If large breasts are a trait of 1970s and ’80s slasher films, the taboo of nudity has been swapped for the taboo of swearing by 1998. “H20” is filled with S-words and F-words, and even though that’s how teens talked in the ’90s (with “Scream” freeing them up to be vulgar), it’s to the point of making all the characters sound the same.


Frankly, I’m surprised by how thin “H20” is as an overall movie, since it’s supposed to be an exciting fresh take that gets to the heart of “Laurie vs. Michael.” It’s old hat within its own franchise – Michael stalking and killing people, because that’s what he does – but also redolent of its contemporaries. For example, it features an energetic score that blends the “Halloween” vibe with a full orchestra, yet it doesn’t improve on the understated old stuff. It’s merely more mainstream. I’m surprised to say that “Halloween” feels like product for the first time.


Loomis is not in this film (although there is a voiceover), but “H20” is dedicated to the late Pleasence, as was “Halloween 6.” The actor was a legend, sure, but dedicating two mediocre sequels to him seems over-the-top – and simultaneously kind of an insult.


The mask’s expression seems more flat than before, and the hair is messy enough to compete with late-’90s heartthrob Hartnett’s famously unruly locks.


We can surmise that Michael really did die in the fire since it was a famous case and everyone talks about him being dead, and he hasn’t reappeared in the two decades since. So apparently his body was around long enough that he was pronounced dead, his corpse was buried in a pauper’s cemetery that was not carefully minded, and the case was closed. Then he somehow comes back to life shortly before the events of this film. The explanation of Myers’ resurrection should’ve perhaps been the pre-credits prologue to “H20,” especially since the film needs to establish that it’s an alternate reality from “H4” through “H6.”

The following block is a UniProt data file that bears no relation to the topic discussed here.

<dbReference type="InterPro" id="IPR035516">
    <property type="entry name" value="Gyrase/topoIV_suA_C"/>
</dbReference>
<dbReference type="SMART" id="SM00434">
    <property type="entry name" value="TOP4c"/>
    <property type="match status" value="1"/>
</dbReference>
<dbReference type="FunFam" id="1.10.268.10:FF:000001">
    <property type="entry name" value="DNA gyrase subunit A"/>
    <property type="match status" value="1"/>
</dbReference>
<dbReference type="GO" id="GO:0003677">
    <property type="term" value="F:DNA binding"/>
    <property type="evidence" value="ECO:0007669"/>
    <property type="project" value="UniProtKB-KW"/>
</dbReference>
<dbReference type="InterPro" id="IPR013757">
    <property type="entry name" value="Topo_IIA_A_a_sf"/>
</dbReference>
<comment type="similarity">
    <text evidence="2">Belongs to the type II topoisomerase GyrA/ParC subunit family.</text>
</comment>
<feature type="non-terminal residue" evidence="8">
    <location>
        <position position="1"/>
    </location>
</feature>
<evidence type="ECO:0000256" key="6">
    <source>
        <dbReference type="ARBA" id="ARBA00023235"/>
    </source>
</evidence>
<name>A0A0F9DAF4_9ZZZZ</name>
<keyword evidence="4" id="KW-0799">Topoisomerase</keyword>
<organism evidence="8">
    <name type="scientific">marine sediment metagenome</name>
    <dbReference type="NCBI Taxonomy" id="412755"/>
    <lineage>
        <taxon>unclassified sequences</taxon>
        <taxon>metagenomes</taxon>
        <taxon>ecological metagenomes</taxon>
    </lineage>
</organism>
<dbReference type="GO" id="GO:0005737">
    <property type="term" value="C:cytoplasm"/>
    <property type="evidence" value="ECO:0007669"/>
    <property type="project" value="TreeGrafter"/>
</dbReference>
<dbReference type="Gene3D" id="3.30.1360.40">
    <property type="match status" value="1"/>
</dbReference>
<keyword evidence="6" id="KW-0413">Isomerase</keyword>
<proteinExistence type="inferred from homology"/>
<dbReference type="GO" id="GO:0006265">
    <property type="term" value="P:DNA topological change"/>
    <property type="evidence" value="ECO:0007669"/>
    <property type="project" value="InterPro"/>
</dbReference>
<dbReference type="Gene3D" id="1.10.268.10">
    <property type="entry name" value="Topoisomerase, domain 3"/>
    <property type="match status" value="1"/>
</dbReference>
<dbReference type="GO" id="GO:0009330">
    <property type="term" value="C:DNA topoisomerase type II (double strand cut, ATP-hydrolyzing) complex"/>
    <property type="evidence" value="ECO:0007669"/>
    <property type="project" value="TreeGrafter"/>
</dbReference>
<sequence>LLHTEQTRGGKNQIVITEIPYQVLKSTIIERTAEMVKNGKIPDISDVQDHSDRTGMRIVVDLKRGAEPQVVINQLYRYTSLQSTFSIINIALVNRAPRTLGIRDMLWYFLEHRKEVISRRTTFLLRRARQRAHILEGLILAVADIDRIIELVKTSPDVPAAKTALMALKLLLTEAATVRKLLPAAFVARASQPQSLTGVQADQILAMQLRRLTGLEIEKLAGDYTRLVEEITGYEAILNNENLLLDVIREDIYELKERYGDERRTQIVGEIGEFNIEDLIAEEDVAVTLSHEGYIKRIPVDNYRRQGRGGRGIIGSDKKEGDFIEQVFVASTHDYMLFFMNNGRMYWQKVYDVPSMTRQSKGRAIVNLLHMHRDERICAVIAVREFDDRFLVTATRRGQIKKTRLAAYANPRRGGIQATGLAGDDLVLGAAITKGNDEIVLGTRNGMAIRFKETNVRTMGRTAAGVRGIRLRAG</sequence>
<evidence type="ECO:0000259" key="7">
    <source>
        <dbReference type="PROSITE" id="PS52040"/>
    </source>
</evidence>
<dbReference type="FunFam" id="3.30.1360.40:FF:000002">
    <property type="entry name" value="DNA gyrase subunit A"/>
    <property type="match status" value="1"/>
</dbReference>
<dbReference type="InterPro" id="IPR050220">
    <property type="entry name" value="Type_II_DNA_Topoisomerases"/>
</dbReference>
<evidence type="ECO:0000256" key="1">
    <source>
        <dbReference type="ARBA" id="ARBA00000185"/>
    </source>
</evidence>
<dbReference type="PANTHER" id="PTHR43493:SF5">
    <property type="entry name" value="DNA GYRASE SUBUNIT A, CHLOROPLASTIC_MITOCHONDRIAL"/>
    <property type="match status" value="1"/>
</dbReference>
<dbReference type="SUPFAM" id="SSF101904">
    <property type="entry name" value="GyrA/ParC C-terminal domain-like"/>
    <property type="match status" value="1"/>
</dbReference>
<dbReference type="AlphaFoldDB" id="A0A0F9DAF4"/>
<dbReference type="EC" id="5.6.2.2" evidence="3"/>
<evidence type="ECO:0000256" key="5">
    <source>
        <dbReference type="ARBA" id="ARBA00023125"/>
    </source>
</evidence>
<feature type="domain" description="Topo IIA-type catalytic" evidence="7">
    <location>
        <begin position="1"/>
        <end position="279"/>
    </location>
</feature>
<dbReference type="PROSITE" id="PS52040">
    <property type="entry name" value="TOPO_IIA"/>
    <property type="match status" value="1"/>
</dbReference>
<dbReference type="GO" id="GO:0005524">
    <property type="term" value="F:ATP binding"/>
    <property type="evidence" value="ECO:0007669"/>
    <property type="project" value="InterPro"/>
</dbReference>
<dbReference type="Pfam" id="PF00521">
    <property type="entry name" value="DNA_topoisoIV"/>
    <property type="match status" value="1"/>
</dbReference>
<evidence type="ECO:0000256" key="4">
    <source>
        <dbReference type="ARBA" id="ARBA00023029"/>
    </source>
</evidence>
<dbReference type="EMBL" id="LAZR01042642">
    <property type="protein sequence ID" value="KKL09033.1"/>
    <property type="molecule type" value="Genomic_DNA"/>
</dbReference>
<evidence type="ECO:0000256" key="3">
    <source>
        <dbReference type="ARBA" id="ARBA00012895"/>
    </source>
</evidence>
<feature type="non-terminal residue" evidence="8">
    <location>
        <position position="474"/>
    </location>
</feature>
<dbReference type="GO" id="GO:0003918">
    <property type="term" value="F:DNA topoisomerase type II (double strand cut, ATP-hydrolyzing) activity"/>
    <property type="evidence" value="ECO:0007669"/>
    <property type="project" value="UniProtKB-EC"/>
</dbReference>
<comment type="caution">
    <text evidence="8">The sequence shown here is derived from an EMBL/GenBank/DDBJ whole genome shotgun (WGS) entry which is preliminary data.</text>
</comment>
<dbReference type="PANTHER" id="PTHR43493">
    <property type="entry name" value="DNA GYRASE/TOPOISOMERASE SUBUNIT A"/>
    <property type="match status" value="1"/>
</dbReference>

Thematically speaking, Michael is back because it’s John’s 17th birthday, and Laurie is thinking about how she was 17 on that fateful night in 1978. Laurie metaphorically resurrects Michael with her fresh burst of fear for her son, as well as her need for closure. The “H20” filmmakers almost aggressively tell us nothing about Michael, keeping the focus on what The Shape means to Laurie.

Still, there is one moment of characterization: When Michael is pinned between a van and a tree, he reaches for his sister’s hand. The “Jamie trilogy” had made Michael marginally more sympathetic by revealing that he is a psychological Frankenstein’s monster rather than someone entirely in control of his own actions. On this timeline, Michael is back to being a straightforward “Shape,” but that one moment suggests a shred of humanity.


“H20” purposely forgets about the Jamie trilogy, which built up the mythology around Michael and established that Laurie had a child, Jamie, and then died off-screen. In the back of my mind, I always felt Laurie’s off-screen death was suspicious, and “H20” indeed reveals that Laurie faked her death in a car accident and started a new life (on this timeline, anyway). Exactly how she pulled that off is completely unexplained, though.


In the “Halloween” films, Michael often “dies” at the end, but we fully expect him to come back. Here, though, Laurie chops off Michael’s head, making the question of “How in the world is he gonna survive that?” wholly relevant. I’m guessing the eighth film will resurrect Michael via supernatural means, and hopefully it will also provide answers about how he came back for this entry.

More “Halloween” reviews:

“Halloween” (1978)

“Halloween II” (1981)

“Halloween III: Season of the Witch”

“Halloween 4: The Return of Michael Myers”

“Halloween 5: The Revenge of Michael Myers”

“Halloween 6: The Curse of Michael Myers”

“Halloween: Resurrection”

“Halloween” (2007)

“Halloween II” (2009)

“Halloween” (2018)

All 11 “Halloween” movies, ranked